Kindred Spirits Culture + Cocktails, a conceptual manifestation and culturally relevant gathering place, will open in Northeast Oklahoma City (NEOKC) in March, in the East Point development located at 1726C NE 23rdStreet, on the corner of NE 23rd and Rhode Island Ave.
Kindred Spirits was born out of a desire to pay homage and highlight the story of the African American experience in Oklahoma from past to present, and also to uniquely serve the NEOKC community. The concept will feature a limited yet thoughtful food menu, full bar and curated audio and visual programming to highlight the current time, place and talents of Oklahoma City, while deliberately driving the furthered narrative of black history and African American culture in Oklahoma.
“There really aren’t many words to fully, accurately describe our excitement for this concept,” said managing partner Quintin Hughes. “It is our hope that Kindred Spirits will convey so much to so many people. From the name, to the location, to the timing and intentionality behind the menu and programming that will inherently bring folks from within walking distance and from across the highway, we’re proud to introduce this gathering place to OKC."
Kindred Spirits is the embodiment of an idea shared by native, socially conscious and attuned OKC residents. The name is inspired by the book, Kindred by Octavia E. Butler. The vision is layered with intersectionality of the black experience, from a post-slavery era of opportunity and pursuit, through Jim Crow laws and limitations, to today, and a landscape that’s been kept at the margins of the broader renaissance Oklahoma City has experienced over the last 20 years. Kindred Spirits will offer a space that’s inclusive, accessible and conveys a spirit of intentional placemaking essential to the resilient and convivial nature of the black experience - local, past and present.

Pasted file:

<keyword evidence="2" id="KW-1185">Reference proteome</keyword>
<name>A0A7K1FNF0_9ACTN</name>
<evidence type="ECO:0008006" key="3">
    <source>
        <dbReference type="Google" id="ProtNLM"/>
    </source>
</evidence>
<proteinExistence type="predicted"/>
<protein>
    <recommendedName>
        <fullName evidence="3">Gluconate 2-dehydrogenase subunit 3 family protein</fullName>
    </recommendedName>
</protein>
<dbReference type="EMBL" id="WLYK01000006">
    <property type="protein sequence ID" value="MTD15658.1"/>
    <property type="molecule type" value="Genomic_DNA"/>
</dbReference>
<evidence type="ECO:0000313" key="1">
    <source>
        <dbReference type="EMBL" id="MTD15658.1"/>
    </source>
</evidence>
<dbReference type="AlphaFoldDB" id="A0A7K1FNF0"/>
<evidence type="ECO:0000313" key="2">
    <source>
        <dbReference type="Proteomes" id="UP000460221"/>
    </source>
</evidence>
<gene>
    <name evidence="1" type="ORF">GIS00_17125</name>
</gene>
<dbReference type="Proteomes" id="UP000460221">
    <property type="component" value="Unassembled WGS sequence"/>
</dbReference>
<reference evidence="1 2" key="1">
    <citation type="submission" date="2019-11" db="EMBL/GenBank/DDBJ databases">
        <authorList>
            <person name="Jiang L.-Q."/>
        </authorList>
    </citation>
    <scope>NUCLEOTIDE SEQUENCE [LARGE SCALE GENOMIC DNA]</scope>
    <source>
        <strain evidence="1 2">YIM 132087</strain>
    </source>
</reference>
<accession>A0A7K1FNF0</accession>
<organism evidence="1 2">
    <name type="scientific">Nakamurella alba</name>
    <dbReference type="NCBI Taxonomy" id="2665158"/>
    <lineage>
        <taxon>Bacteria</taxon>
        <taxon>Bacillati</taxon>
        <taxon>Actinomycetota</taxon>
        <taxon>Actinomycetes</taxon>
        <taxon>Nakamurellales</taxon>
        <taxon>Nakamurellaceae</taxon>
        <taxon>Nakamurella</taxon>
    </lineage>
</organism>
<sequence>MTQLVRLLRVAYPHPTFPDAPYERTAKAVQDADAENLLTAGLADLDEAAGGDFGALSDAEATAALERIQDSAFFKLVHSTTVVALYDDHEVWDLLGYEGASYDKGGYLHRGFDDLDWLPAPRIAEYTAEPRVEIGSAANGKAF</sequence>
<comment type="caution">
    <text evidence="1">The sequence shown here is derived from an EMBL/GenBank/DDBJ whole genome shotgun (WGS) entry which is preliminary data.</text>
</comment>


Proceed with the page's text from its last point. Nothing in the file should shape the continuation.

The menu will highlight and celebrate the simple, fresh, unassumingly flavorful profile of African American cuisine. Despite its process, lack of resources, the or number of mouths to feed, black women have created space through nourishment since the beginning of time, with flavors passed down most often via oral tradition, with a story supporting most offerings.